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Why dual degrees open more - and more unique - nursing doors

Photo: Benjamin Jenkins
An early passion for paramedicine was the catalyst to registered nurse Benjamin Jenkins’ unique path to nursing, which involved the completion of a dual degree and a dynamic career that a single degree may not have afforded him.

“Initially, nursing was simply a way of following my passion of becoming a paramedic,” says Jenkins.

“However, it wasn’t long before I started to see the immense benefits of becoming a registered nurse.

“First and foremost, the ability to care for patients at their most vulnerable, and being able to make a true positive impact, was what appealed to me the most about nursing.

“Secondly, I had discovered early on in my studies, and whilst on clinical placements, that something I really enjoyed was not only the actual skills that I performed, but the conversations I would have with my patients and their families.
“I was in a position to listen to their concerns, and to provide reassurance and education during what is a stressful period. I felt as if I could really make a positive impact.”

Choosing which two degrees to pursue was as simple as Googling the words, nurse, paramedic and university.

“I clicked on the first link, which was the Bachelor of Nursing and Bachelor of Emergency Health (Paramedic) from Monash University, in Victoria.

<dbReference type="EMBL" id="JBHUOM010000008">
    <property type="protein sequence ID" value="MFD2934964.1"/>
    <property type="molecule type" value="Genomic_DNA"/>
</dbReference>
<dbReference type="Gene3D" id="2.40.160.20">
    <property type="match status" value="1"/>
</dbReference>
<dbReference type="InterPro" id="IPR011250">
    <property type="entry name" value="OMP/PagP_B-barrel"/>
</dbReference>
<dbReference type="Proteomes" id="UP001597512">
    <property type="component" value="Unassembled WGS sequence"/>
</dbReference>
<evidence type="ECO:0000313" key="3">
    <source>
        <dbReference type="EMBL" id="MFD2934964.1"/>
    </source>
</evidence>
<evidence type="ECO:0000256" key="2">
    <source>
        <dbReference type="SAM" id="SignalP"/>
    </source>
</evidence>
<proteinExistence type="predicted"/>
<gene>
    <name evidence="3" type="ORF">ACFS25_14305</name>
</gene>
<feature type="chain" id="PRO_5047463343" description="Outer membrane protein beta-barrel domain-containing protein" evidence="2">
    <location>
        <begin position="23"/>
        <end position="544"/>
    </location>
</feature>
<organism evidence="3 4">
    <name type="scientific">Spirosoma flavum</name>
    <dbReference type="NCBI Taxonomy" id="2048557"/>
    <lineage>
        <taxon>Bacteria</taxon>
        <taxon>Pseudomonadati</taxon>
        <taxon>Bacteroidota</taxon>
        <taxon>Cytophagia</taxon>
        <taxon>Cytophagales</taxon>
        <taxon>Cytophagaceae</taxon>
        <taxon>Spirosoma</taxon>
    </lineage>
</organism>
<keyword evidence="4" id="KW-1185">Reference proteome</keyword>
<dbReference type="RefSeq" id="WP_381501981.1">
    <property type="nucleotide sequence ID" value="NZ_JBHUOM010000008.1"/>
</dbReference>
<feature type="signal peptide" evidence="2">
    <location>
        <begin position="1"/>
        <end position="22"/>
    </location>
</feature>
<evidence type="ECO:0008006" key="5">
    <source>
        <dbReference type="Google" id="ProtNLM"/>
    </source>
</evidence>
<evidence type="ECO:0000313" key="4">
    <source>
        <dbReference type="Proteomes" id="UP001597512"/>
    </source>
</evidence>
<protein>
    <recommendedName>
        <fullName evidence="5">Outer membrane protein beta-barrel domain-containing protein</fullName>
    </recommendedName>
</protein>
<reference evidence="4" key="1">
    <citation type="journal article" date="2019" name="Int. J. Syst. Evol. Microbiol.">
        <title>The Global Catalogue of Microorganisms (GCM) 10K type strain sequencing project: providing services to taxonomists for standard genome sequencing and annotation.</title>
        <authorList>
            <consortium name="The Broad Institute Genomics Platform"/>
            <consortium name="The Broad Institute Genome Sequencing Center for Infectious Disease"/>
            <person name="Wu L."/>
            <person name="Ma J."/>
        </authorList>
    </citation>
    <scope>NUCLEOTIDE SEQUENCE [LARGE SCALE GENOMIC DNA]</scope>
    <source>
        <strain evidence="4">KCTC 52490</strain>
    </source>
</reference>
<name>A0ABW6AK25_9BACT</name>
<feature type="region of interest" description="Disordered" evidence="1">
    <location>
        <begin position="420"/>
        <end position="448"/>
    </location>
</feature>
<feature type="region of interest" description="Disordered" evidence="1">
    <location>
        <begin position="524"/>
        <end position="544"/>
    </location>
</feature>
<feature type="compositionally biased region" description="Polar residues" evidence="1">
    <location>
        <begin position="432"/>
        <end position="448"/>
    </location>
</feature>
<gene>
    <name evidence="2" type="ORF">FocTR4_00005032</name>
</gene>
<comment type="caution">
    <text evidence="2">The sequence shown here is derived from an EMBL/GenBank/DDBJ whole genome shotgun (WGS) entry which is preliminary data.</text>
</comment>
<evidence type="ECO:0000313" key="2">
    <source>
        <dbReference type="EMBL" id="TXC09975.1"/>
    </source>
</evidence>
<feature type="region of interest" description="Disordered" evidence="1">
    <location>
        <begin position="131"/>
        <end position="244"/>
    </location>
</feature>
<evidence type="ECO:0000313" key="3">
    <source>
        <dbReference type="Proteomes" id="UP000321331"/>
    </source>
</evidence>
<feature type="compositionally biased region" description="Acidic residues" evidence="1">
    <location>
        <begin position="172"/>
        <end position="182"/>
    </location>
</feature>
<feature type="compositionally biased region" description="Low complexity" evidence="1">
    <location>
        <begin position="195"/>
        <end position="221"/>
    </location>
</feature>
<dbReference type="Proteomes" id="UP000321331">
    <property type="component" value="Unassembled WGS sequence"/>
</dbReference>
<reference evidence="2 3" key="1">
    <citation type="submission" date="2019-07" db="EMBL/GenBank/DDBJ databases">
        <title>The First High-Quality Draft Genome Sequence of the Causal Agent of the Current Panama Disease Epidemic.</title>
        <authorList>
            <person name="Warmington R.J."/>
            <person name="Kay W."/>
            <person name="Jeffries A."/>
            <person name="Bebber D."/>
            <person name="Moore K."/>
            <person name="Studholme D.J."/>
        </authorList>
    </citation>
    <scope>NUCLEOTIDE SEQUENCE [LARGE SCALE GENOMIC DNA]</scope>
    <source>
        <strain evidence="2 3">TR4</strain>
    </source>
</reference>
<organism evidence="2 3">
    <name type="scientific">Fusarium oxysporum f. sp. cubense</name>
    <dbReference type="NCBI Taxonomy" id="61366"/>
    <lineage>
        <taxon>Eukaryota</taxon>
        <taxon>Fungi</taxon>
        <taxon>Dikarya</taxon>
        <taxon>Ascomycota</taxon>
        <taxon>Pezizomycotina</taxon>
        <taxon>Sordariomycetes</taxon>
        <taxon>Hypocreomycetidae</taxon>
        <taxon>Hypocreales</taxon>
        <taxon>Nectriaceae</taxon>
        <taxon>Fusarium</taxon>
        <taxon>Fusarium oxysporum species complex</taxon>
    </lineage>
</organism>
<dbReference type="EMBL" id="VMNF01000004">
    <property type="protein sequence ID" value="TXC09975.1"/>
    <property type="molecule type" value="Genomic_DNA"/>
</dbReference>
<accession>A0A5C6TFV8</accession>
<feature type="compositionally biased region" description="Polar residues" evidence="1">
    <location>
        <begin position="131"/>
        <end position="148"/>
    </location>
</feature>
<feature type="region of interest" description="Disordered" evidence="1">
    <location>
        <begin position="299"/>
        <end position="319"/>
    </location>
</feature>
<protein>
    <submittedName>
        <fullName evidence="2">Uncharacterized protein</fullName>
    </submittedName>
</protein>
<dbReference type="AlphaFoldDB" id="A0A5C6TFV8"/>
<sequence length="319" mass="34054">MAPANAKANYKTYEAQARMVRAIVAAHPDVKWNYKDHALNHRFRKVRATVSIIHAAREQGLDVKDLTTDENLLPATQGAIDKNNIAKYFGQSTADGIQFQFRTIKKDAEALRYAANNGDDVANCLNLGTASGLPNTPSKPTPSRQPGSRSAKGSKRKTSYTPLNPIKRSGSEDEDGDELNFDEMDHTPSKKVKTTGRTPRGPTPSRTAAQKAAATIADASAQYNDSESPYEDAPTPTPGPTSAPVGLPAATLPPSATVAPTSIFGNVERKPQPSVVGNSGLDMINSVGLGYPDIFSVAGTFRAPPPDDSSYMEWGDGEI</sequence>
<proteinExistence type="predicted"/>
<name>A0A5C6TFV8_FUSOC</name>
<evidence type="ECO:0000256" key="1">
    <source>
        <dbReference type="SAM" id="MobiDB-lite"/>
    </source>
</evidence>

“After spending the next few hours reading all about the degree, I was sold.

“Not only does the dual degree allow you to study towards becoming both a Registered Nurse and a Registered Paramedic, but it was the way in which Monash constructed their degree which was incredible.

“The clinical placements I went on were second to none. I would attend my nursing placements, my on-road paramedic placements, as well as attending specialist hospital placements as a paramedic student.

“These specialty areas included birth suite, operating theatre, special school, coronary care unit, emergency department just to name a few.

“This allowed me, as a nursing student, to discover the areas of nursing that I enjoyed, and to learn from each of these experiences.”

Entrance into the dual degree at Monash University, which took four years to complete, was competitive, requiring an ATAR during the year Jenkins applied of 94.

An easy choice

For Jenkins, the time and effort required for entry and completion of the dual degree was well worth it.

At the commencement of his third year of university, he received the Defence University Sponsorship Scheme (DUSS) from the Australian Army, to become a Nursing Officer.

After graduation, nursing students who receive DUSS complete two ‘placement’ years allowing them to practice, hone skills as a registered nurse, to then commence full-time employment as a Nursing Officer for a set return of service obligation.

“Receiving DUSS, provided an incredible opportunity to focus on my passions for leadership and volunteering.

“I spent my spare time, that I would have otherwise been spent working as a fitness instructor; participating in Monash Universities flagship leadership program: ‘The Vice Chancellor’s Ancora Imparo Leadership Program’.

“I attended as a delegate and later returned as a leader at the ‘National Student Leadership Forum’ held in Parliament House; I peer taught into first and second year paramedic classes; mentored high school students; and commenced my own peer teaching program into the School of Nursing & Midwifery.

“All of these provided a wealth of opportunities to develop myself, and my abilities, which has been of significant help post-graduation.”